The problem is because you are specifing a max
ylim of -45, and the data are being cut accurately at that latitude. Clearly the actual bounds of the plot are calculated in a separate way, which is probably to do with some kind of conservative assumption based on the resulting projected limits (but that I know nothing about without exploring the source code).
You can avoid the problem by setting up a dummy plot that doesn't draw the coastline, then add the data on top with an increased
ylim = c(-90,-45)
orientation=c(-90, 0, 0)
m <- map("world", plot=FALSE)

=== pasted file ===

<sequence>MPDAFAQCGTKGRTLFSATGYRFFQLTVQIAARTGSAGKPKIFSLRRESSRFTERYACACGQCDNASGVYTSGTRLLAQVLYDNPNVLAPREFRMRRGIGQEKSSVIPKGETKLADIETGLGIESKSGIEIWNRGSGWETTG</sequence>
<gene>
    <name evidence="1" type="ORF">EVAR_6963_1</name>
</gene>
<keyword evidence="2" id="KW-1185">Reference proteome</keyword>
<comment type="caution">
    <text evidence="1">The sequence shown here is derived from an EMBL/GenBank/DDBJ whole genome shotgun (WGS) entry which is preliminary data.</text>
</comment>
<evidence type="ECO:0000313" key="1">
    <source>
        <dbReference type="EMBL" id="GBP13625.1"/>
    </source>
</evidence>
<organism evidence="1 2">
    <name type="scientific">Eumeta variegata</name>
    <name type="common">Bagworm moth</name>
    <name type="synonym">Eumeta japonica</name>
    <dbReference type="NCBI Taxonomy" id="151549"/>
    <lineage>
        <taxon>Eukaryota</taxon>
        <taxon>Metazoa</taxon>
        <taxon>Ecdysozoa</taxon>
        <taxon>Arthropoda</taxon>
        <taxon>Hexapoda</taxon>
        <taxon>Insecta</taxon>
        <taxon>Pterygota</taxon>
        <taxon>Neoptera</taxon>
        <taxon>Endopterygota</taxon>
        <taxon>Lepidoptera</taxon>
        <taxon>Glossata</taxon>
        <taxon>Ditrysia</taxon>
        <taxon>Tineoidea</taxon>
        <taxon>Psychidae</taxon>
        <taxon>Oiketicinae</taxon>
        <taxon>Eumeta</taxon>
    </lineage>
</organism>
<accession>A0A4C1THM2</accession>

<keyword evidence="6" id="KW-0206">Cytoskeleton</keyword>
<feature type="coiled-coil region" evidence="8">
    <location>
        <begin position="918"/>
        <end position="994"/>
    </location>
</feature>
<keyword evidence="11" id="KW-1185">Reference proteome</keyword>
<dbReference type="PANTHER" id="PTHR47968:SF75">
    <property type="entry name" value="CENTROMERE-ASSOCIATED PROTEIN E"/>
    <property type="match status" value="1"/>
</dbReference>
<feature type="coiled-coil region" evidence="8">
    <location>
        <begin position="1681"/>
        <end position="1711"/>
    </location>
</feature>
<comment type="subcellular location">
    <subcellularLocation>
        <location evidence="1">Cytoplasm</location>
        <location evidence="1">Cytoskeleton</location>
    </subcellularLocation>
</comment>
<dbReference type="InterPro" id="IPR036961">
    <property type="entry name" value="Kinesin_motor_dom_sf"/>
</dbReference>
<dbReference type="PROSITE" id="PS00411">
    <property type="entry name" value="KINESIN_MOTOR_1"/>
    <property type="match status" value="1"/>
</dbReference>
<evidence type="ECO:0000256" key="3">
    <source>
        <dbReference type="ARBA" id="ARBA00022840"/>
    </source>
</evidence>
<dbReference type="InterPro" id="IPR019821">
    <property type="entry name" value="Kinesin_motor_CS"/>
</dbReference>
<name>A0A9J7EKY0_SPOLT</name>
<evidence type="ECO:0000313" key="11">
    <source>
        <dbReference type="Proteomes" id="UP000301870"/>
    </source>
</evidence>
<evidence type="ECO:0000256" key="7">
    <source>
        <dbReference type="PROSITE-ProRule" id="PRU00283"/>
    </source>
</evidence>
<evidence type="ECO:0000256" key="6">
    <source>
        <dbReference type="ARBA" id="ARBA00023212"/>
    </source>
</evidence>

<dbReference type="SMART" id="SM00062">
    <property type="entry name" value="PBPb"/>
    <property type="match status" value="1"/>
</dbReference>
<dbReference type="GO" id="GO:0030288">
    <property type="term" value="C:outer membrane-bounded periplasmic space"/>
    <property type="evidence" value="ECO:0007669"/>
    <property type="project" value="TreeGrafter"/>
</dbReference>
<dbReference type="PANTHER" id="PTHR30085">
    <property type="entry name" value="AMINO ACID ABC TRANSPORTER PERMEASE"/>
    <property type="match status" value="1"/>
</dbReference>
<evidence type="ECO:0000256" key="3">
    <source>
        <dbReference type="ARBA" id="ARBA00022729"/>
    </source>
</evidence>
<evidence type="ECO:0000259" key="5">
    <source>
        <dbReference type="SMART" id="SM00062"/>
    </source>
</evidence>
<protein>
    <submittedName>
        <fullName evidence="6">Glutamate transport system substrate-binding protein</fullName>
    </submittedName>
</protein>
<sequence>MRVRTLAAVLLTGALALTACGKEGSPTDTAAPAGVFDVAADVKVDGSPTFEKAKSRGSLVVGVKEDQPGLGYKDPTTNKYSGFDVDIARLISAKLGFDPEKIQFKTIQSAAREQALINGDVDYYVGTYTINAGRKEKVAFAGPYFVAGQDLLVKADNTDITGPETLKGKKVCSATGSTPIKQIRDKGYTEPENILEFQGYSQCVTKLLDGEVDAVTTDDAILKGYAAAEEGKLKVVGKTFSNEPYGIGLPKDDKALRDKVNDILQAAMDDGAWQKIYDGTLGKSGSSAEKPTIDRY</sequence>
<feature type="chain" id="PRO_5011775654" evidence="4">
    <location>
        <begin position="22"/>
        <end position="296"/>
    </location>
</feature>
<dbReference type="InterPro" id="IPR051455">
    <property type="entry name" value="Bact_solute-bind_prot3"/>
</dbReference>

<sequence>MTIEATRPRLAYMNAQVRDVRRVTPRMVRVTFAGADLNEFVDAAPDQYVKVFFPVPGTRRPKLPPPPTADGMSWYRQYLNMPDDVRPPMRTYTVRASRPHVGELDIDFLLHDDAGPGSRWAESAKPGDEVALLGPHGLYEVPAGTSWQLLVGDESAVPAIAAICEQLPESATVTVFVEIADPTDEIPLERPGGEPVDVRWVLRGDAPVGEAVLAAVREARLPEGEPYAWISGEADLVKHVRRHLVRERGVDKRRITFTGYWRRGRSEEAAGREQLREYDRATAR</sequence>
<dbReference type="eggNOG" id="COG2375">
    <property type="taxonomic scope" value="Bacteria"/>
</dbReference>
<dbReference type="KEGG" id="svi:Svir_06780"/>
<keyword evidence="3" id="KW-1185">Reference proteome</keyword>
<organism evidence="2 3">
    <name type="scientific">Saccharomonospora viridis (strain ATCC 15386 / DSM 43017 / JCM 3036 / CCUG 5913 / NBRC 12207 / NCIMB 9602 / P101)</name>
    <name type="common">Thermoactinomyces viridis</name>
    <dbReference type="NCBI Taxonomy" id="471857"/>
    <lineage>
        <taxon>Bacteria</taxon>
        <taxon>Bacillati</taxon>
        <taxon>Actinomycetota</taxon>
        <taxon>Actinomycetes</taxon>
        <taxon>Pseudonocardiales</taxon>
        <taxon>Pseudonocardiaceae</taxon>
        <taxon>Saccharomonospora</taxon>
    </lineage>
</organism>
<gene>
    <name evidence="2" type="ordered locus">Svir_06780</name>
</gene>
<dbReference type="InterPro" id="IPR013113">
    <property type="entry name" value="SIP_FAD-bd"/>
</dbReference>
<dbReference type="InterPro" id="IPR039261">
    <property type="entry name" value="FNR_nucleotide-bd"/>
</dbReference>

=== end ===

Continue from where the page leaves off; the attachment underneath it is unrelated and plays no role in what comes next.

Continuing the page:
map("world",project="stereographic", orientation=orientation, ylim=ylim, col = "transparent")
map("world",project="stereographic", orientation=orientation, ylim=ylim + c(-5, 5), add = TRUE)
map.grid(m, nx=18,ny=18, col=8)
BTW, this strategy won't work for all projections since some will imply overlap for some data limits, but Polar Stereographic just extends out from the centre so there's no such problem here.
Also, there would be a more up to date way to do this with maptools, rgdal and rgeos that would allow you to use data sharing a proper PROJ.4 Stereographic projection (but I haven't quite figured out the clipping step). The projections in mapproj are "shape-only" and it would be a bit of work to get other data into those, afaik.